LONDON (Reuters) - Anti-racism protests attended by thousands of people in London and other major British cities “undoubtedly” risk causing an increase in the number of COVID-19 cases again, British health minister Matt Hancock said on Sunday.
Thousands of people attended protests on Saturday to voice their anger at police brutality after the killing of George Floyd in Minneapolis, ignoring government advice to avoid large gatherings due to the risk from coronavirus.
Asked during an interview on Sky News whether the number attending protests made an increase in COVID-19 cases more likely, Hancock said: “It is undoubtedly a risk.”
“I support very strongly the argument that is being made by those who are protesting ... but the virus itself doesn’t discriminate and gathering in large groups is temporarily against the rules precisely because it increases the risk of the spread of this virus.”
Under current government guidelines, gatherings of more than six people outside are not allowed.
John Edmunds, a member of the government’s Scientific Advisory Group for Emergencies (SAGE), said that while the risk of spreading the virus is lower outside, the current estimate is that around one in 1,000 people in the country are infectious.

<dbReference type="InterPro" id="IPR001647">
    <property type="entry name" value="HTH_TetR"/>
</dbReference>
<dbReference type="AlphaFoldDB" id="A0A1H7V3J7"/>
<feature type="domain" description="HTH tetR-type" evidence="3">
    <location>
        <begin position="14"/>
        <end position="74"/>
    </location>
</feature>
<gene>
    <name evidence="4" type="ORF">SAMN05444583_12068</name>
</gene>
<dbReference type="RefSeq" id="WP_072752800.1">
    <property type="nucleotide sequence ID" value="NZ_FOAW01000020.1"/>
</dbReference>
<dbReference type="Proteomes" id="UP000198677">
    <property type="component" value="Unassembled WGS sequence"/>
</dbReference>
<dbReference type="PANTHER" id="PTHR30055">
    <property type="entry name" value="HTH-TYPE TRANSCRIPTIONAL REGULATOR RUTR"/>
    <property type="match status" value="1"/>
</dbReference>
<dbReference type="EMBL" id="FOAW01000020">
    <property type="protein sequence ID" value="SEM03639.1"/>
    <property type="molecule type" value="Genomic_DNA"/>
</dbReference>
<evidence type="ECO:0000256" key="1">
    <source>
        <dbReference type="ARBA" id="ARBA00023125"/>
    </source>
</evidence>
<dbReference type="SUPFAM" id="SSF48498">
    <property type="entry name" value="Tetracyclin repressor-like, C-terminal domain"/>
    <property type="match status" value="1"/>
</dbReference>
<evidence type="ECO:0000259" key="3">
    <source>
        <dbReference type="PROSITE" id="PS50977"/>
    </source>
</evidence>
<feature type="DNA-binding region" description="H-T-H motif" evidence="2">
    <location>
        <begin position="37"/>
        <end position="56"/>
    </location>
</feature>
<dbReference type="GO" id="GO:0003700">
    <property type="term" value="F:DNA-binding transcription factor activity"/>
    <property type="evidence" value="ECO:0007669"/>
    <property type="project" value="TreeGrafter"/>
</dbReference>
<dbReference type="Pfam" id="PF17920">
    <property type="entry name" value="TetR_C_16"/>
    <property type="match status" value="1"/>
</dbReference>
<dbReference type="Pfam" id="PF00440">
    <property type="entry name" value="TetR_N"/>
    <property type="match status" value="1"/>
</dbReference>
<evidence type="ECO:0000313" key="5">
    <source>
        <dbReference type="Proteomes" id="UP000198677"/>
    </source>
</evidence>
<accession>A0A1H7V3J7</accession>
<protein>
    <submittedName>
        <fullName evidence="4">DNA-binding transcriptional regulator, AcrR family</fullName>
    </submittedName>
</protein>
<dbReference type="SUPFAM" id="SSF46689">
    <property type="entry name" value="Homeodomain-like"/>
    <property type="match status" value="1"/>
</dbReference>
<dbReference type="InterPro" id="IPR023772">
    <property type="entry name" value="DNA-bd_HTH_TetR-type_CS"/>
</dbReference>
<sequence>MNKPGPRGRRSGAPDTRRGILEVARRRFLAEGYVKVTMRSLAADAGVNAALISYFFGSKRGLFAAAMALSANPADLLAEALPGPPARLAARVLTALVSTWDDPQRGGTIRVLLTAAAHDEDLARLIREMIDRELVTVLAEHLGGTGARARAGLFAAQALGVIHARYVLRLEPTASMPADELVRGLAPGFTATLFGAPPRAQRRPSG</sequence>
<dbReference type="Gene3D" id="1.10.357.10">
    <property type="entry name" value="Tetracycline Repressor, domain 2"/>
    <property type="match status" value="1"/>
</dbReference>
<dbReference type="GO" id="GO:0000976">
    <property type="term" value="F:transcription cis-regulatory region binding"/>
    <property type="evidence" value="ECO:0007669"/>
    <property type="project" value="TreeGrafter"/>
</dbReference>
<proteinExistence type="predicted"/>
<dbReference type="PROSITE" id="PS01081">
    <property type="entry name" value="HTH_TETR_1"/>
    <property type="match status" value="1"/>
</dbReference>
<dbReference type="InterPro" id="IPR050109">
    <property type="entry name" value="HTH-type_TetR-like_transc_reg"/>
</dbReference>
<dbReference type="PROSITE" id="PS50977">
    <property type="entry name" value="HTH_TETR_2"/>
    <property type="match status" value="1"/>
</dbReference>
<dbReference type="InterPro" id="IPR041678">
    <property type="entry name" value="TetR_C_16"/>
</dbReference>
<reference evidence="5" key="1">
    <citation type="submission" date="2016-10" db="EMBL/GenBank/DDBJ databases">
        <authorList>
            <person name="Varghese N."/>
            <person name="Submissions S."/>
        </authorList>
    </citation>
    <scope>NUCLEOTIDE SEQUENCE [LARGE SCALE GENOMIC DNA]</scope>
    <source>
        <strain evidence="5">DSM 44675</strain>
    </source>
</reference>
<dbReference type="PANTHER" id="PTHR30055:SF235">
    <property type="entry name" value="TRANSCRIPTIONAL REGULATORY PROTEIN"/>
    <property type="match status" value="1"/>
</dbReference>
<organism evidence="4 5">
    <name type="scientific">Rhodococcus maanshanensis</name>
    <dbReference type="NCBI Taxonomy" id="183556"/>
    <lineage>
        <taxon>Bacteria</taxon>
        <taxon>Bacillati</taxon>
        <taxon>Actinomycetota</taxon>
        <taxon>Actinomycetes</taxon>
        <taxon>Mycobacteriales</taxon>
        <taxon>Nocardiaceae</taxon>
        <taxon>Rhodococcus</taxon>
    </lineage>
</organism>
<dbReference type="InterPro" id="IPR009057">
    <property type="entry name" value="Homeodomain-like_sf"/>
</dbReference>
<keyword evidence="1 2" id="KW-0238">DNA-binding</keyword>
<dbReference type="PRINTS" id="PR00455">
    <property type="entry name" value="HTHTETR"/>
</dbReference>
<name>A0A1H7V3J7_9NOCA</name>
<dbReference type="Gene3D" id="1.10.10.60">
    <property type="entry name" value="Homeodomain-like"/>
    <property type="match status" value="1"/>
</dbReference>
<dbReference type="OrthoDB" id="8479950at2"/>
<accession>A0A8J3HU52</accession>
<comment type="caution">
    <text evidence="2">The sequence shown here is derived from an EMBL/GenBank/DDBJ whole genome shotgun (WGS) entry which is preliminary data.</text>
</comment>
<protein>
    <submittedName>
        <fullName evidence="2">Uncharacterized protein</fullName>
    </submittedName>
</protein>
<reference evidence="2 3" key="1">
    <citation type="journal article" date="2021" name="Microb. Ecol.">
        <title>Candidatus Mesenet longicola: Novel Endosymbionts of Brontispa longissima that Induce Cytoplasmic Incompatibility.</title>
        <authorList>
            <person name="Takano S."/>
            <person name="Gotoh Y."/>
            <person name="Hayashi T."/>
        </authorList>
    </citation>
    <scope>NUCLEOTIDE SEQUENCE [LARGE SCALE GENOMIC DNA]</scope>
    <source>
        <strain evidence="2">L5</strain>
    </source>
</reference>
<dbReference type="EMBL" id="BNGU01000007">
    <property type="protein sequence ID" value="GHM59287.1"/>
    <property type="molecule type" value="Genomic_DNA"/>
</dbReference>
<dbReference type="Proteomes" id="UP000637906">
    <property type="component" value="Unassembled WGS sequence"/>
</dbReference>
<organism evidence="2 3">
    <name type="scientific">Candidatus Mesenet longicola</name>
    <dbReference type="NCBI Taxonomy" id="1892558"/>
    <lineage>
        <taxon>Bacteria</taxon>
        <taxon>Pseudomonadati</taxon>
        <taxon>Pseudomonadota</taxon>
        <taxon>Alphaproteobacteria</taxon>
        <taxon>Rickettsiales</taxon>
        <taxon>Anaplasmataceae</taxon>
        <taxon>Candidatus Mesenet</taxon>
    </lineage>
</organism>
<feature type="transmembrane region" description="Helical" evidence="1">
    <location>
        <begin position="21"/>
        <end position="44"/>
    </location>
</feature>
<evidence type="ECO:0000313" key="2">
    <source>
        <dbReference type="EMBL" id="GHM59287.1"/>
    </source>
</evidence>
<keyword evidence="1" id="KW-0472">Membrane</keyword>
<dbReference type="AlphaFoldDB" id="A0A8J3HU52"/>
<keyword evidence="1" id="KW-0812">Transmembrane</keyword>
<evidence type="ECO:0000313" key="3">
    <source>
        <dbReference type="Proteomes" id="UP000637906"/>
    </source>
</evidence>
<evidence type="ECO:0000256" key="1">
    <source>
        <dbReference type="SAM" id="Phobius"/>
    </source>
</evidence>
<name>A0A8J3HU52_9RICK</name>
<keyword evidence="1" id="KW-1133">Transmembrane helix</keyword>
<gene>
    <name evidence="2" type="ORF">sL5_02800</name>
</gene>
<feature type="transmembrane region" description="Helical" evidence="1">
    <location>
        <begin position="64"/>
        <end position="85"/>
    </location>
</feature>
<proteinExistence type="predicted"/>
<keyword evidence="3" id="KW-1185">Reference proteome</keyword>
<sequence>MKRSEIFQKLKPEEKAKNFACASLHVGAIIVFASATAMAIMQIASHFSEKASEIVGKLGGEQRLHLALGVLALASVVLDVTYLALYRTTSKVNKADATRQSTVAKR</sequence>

“If you have a crowd of a few thousand people then you would expect some of those people to be infectious ... so it is a risk to have thousands of people congregating together,” he told BBC TV.
With more protests planned for Sunday, London police chief Cressida Dick urged protesters to “find another way to make your views heard which does not involve coming out on the streets of London” due to the coronavirus risk.
Reporting by Kylie MacLellan; Editing by Raissa Kasolowsky